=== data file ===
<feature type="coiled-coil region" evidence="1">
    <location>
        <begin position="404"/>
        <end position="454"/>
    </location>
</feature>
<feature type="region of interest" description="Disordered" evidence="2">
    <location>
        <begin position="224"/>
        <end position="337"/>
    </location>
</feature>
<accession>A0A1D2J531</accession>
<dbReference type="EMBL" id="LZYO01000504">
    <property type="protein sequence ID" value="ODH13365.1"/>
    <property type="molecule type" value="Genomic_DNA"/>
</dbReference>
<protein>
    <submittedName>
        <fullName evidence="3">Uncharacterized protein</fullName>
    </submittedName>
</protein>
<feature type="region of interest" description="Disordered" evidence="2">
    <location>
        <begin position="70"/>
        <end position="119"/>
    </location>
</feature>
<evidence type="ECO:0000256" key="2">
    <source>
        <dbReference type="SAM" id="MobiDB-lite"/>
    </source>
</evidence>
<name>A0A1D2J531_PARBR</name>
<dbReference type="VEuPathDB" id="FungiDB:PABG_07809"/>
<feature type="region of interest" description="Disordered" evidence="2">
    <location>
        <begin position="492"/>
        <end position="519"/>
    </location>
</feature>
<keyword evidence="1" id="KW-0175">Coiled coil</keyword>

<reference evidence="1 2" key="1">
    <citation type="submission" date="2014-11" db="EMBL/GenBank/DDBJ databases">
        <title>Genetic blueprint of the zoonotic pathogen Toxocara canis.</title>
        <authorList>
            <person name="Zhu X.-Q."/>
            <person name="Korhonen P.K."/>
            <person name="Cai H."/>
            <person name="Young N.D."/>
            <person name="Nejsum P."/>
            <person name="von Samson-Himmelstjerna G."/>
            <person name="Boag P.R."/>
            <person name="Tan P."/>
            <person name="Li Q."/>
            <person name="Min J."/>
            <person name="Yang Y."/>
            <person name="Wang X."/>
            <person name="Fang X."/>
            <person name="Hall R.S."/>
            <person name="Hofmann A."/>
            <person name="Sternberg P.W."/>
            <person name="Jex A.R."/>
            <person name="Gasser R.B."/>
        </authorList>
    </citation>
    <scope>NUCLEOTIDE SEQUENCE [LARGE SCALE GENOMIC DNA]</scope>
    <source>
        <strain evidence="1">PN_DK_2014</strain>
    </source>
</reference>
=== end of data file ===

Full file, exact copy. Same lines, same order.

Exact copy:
<feature type="coiled-coil region" evidence="1">
    <location>
        <begin position="404"/>
        <end position="454"/>
    </location>
</feature>
<feature type="region of interest" description="Disordered" evidence="2">
    <location>
        <begin position="224"/>
        <end position="337"/>
    </location>
</feature>
<accession>A0A1D2J531</accession>
<dbReference type="EMBL" id="LZYO01000504">
    <property type="protein sequence ID" value="ODH13365.1"/>
    <property type="molecule type" value="Genomic_DNA"/>
</dbReference>
<protein>
    <submittedName>
        <fullName evidence="3">Uncharacterized protein</fullName>
    </submittedName>
</protein>
<feature type="region of interest" description="Disordered" evidence="2">
    <location>
        <begin position="70"/>
        <end position="119"/>
    </location>
</feature>
<evidence type="ECO:0000256" key="2">
    <source>
        <dbReference type="SAM" id="MobiDB-lite"/>
    </source>
</evidence>
<name>A0A1D2J531_PARBR</name>
<dbReference type="VEuPathDB" id="FungiDB:PABG_07809"/>
<feature type="region of interest" description="Disordered" evidence="2">
    <location>
        <begin position="492"/>
        <end position="519"/>
    </location>
</feature>
<keyword evidence="1" id="KW-0175">Coiled coil</keyword>

<reference evidence="1 2" key="1">
    <citation type="submission" date="2014-11" db="EMBL/GenBank/DDBJ databases">
        <title>Genetic blueprint of the zoonotic pathogen Toxocara canis.</title>
        <authorList>
            <person name="Zhu X.-Q."/>
            <person name="Korhonen P.K."/>
            <person name="Cai H."/>
            <person name="Young N.D."/>
            <person name="Nejsum P."/>
            <person name="von Samson-Himmelstjerna G."/>
            <person name="Boag P.R."/>
            <person name="Tan P."/>
            <person name="Li Q."/>
            <person name="Min J."/>
            <person name="Yang Y."/>
            <person name="Wang X."/>
            <person name="Fang X."/>
            <person name="Hall R.S."/>
            <person name="Hofmann A."/>
            <person name="Sternberg P.W."/>
            <person name="Jex A.R."/>
            <person name="Gasser R.B."/>
        </authorList>
    </citation>
    <scope>NUCLEOTIDE SEQUENCE [LARGE SCALE GENOMIC DNA]</scope>
    <source>
        <strain evidence="1">PN_DK_2014</strain>
    </source>
</reference>